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2016 WOWSA AWARD WINNERS
2016 WOWSA Man of the Year – Nejib Belhedi
2016 WOWSA Woman of the Year – Jaimie Monahan
2016 WOWSA Performance of the Year – Sarah Thomas’ Lake Powell Swim
2016 WOWSA Offering of the Year – Samsung Bosphorus Cross Continental Swim
Monday, March 11, 2013
What’s A Woman To Do In The Open Water?
Starting from the head, you have to worry about your hair, especially if it is long. In ocean swims and races that can range from 30 minutes to 10 hours, there is a great possibility for your swim cap to slide or fall off. Even if the cap does not fall off completely, when it starts to slip off your head, it can be frustrating and worrisome. This probability is also increased due to the amount of physical contact that occurs in open water races. In addition, the oncoming surface chop as your head repeatedly hits the waves can cause the cap to start to slip off ever so much every minute.
What are some countermeasures?
Refraining from washing your hair the night before – or even two or three days before depending on your hair - is the best option. If your hair is freshly washed, it is likely to be smooth and “silky”, which increases the chances of your cap sliding off. So, although it may not look pretty as it normally does, it is a good idea for you to go a couple of days without washing your hair leading up to a competition.
While athletes may choose to forgo having dirty hair, the next adjustment is a major sacrifice for women who like to keep their nails long or wear fake nails. At international competitions and domestic championship events, your fingernails and toenails are checked by officials before the race to make sure they are not too long and will not scratch another competitor. This is done for safety purposes, so no one will suffer scratches or cuts from long nails.
Legs are the next commitment made, especially by elite swimmers. It is common for competitive swimmers (both pool and open water) to go extended periods of time without shaving their legs. Then, right before a major competition, they completely shave down their bodies; this includes legs, arms, back, etc. This allows for the athletes to not only reduce drag resistance in the water, but it also gets rid of all dead skin, allowing for a better feel for the water. While most female athletes are used to this ritual throughout the year, it is still not always ideal. Non-swimmers definitely do not understand this concept. In school or in the office, some women are made fun of or chided for having hairy legs.
Make-up is another hassle, especially for women who are training twice a day. Women either forgo entirely the daily make-up ritual of other females, or they put on the make-up and then face runny mascara during their following workout.
But the sacrifices made with hair on the head, hair on the body, arms and legs, nails and make-up are more than worth it once you get out and enjoy the open water on a regular basis.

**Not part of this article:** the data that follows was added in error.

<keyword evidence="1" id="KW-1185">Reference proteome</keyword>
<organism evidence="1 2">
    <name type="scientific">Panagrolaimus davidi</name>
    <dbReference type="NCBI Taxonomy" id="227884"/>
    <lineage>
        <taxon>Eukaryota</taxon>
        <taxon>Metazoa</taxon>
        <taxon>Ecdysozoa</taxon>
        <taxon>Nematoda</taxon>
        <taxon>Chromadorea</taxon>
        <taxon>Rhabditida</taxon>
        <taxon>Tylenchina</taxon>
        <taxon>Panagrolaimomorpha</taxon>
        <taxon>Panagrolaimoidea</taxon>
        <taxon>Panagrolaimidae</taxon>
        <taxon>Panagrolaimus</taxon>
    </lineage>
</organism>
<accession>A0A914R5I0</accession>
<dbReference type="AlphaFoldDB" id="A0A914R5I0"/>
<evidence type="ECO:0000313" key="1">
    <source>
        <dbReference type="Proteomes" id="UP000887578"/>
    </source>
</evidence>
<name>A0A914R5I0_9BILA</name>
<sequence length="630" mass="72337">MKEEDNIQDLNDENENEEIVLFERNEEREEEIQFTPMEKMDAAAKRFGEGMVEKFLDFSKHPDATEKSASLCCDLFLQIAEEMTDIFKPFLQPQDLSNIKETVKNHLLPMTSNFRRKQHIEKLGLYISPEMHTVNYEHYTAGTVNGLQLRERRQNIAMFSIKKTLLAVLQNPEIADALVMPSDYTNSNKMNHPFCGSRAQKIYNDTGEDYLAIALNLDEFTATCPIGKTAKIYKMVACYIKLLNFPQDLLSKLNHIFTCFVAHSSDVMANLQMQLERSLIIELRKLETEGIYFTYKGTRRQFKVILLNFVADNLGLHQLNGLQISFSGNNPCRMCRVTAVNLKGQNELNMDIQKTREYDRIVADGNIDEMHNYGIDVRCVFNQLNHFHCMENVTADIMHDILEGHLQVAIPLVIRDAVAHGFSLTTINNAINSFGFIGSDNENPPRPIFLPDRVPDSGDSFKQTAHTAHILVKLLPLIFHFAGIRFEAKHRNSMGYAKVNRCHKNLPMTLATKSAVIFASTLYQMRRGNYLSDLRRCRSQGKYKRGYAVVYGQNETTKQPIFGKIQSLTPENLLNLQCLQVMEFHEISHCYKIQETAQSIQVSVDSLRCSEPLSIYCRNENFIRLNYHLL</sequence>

An additional perspective is here on Wearing Make-up In the Open Water.
Photos from top to bottom show Christine Cossette (Canada), Yurema Requena (Spain), Britta Kamrau (Germany), and Yvetta Hlaváčová (Czech Republic).
Copyright © 2013 by Open Water Swimming
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Open Water Swimming Magazine
Open Water Swimming MagazineThe Open Water Swimming Magazine is the monthly magazine entirely focused on open water swimming heroes and heroines of every age, ability, and background. Published by the World Open Water Swimming Association, the Open Water Swimming Magazine is a free benefit to WOWSA members.
WOWSA Member Benefits include 12 issues of the Open Water Swimming Magazine, the annual 276-page Open Water Swimming Almanac, a free listing in Sponsor My Swim, outstanding product discounts from FINIS, an entry in Openwaterpedia and more...
The Other Shore
The Other Shore follows world record holder and legendary swimmer Diana Nyad as she comes out of a thirty-year retirement to re-attempt an elusive dream: swimming 103 miles non-stop from Cuba to Florida without the use of a shark cage. Her past and present collide in her obsession with a feat that nobody has ever accomplished. At the edge of The Devil’s Triangle, tropical storms, sharks, venomous jellyfish, and one of the strongest ocean currents in the world, all prove to be life-threatening realities. Timothy Wheeler’s documentary brings Diana Nyad’s extraordinary adventure to life as Diana sets out to prove that will and determination are all you need to make the unimaginable possible.
2014 Open Water Swimming Almanac
An Almanac for Open Water SwimmingAn almanac is essentially a body of knowledge which is so complete that it enables people in different fields to make predictions about the future of their respective industries.
This, for example, was the purpose of the traditional farmers almanacs. It enabled farmers to determine as accurately as possible which crops to plant for the greatest harvests in a given year.
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The trends are very clear.
The tide is rising for open water swimming.